Brief Motivational Interventions for College Student Drinking May Not Be as Powerful as We Think: An Individual Participant-Level Data Meta-Analysis

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Abstract

Background:

For over 2 decades, brief motivational interventions (BMIs) have been implemented on college campuses to reduce heavy drinking and related negative consequences. Such interventions include in-person motivational interviews (MIs), often incorporating personalized feedback (PF), and stand-alone PF interventions delivered via mail, computer, or the Web. Both narrative and meta-analytic reviews using aggregate data from published studies suggest at least short-term efficacy of BMIs, although overall effect sizes have been small.

Methods:

This study was an individual participant-level data (IPD) meta-analysis of 17 randomized clinical trials evaluating BMIs. Unlike typical meta-analysis based on summary data, IPD meta-analysis allows for an analysis that correctly accommodates the sampling, sample characteristics, and distributions of the pooled data. In particular, highly skewed distributions with many zeroes are typical for drinking outcomes, but have not been adequately accounted for in existing studies. Data are from Project INTEGRATE, one of the largest IPD meta-analysis projects to date in alcohol intervention research, representing 6,713 individuals each with 2 to 5 repeated measures up to 12 months postbaseline.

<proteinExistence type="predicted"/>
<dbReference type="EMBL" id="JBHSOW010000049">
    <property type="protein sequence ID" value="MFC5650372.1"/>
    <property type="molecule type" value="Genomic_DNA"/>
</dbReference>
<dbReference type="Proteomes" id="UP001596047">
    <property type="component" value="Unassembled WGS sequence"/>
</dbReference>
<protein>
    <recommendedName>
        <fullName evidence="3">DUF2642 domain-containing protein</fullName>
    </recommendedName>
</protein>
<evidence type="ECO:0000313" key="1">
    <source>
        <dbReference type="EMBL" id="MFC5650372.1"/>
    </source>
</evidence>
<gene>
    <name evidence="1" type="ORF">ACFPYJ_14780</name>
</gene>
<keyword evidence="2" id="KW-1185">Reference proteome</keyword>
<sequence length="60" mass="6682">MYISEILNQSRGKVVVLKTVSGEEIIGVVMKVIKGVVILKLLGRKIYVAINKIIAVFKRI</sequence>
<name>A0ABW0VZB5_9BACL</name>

Results:

We used Bayesian multilevel over dispersed Poisson hurdle models to estimate intervention effects on drinks per week and peak drinking, and Gaussian models for alcohol problems. Estimates of overall intervention effects were very small and not statistically significant for any of the outcomes. We further conducted post hoc comparisons of 3 intervention types (individual MI with PF, PF only, and group MI) versus control. There was a small, statistically significant reduction in alcohol problems among participants who received an individual MI with PF. Short-term and long-term results were similar.

Conclusions:

This study questions the efficacy and magnitude of effects of BMIs for college drinking prevention and intervention and suggests a need for the development of more effective intervention strategies.

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